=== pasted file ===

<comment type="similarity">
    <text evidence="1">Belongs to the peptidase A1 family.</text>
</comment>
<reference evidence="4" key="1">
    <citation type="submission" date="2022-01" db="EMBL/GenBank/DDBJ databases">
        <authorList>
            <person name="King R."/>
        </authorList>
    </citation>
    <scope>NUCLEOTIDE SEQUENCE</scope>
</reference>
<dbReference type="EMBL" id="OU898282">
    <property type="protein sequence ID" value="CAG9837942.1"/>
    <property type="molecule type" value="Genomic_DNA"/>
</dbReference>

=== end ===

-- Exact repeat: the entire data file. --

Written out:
<comment type="similarity">
    <text evidence="1">Belongs to the peptidase A1 family.</text>
</comment>
<reference evidence="4" key="1">
    <citation type="submission" date="2022-01" db="EMBL/GenBank/DDBJ databases">
        <authorList>
            <person name="King R."/>
        </authorList>
    </citation>
    <scope>NUCLEOTIDE SEQUENCE</scope>
</reference>
<dbReference type="EMBL" id="OU898282">
    <property type="protein sequence ID" value="CAG9837942.1"/>
    <property type="molecule type" value="Genomic_DNA"/>
</dbReference>